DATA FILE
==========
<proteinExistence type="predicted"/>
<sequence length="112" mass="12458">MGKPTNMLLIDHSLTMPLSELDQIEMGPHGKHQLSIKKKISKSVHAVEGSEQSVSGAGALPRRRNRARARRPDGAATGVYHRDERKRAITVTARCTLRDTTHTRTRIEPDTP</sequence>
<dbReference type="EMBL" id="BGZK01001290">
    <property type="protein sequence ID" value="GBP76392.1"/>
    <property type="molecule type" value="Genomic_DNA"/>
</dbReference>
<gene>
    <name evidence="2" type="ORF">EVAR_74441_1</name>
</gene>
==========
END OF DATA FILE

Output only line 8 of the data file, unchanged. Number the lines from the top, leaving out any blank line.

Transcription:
    <name evidence="2" type="ORF">EVAR_74441_1</name>